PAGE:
SALT LAKE CITY – Jordan Bell came to the Timberwolves in part because he wanted another chance to prove himself in the NBA.
Those plans have gotten off to a slow start for Bell, who has dealt with a pair of injuries — first a calf injury, then a shoulder sprain — since training camp.
But now he is off the injury report, and the Wolves have tried to boost Bell’s spirits since he had to go on the mend so early in the season.
“Jordan has had some things happen that are out of his control, and we care about Jordan as the person,” coach Ryan Saunders said. “We talk about that a lot. We care about his health, too. He’s doing everything to work himself back into the fold.”
Bell played a few minutes late Friday and Saturday against Washington and Houston. He was off the injury report for Monday’s game but did not play in the 112-102 victory over Utah.
The Wolves like Bell’s defensive versatility, and just given the rigors of the NBA season, he is likely to find himself back in the rotation at some point. Bell declined an interview request after shootaround Monday.
“We haven’t had a ton of practice time, too, so we look forward to, in a couple days, being able to have some practice where we can be competitive and that can help him,” Saunders said. “The type of person he is, he’s not wavering. He still has the same positive attitude, and he’s been a big part of our group.”
Noah Vonleh signed with the Wolves in the offseason for the some of the same reasons as Bell — the opportunity to play. Vonleh’s minutes are down from what he played with New York last season — 25.3 to 13 — as he and Gorgui Dieng fight for minutes off the bench backing up or sometimes playing alongside Karl-Anthony Towns.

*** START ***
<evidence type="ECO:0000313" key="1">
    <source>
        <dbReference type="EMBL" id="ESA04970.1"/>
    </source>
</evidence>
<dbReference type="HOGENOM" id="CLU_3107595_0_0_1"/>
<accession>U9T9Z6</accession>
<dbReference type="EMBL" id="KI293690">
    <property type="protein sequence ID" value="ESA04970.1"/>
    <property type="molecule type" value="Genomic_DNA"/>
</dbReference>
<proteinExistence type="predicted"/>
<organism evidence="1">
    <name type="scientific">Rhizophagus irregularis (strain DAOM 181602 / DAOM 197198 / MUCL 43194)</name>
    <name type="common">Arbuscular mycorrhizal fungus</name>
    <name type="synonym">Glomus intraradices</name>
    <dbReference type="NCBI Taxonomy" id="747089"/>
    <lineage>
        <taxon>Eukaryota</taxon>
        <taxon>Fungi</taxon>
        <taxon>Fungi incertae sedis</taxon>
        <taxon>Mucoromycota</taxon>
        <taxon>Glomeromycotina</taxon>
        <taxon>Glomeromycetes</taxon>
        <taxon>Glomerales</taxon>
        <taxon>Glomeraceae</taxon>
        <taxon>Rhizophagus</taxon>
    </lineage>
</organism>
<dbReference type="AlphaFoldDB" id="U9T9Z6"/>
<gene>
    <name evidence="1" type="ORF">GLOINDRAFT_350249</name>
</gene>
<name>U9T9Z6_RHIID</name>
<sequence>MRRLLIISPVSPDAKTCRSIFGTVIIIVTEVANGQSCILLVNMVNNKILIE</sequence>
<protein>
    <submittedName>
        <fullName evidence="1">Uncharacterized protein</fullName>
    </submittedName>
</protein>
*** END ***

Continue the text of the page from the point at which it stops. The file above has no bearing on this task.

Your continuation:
“Obviously I want to play more, but it’s an adjustment,” Vonleh said after a recent practice. “I was used to playing a lot of minutes last year, and coming here and having to adjust to playing more limited minutes, I’m a selfless person. I just try to approach it as professional basketball players. Whatever situation is given to us, we’ve got to handle it and deal with it.”
Saunders said he applauded both Vonleh and Dieng for handling their minutes split like professionals.
“They’re, in a lot of ways, a better man than I’d like to think I would be in certain situations — because they’re both very deserving,” Saunders said. “They both work hard, and they both come in with a great attitude. But they both genuinely like each other, and they want what’s best for this team, which is just a huge credit, not to just them as athletes, but them as people.”
Andrew Wiggins, who missed the Wolves’ previous two games after the death of his grandmother, missed Monday’s game because of an illness, but the Wolves did get some good news on the injury front. Josh Okogie played after missing Saturday’s game because of left knee soreness, scoring 11 points. Shabazz Napier missed his eighth consecutive game because of a hamstring strain.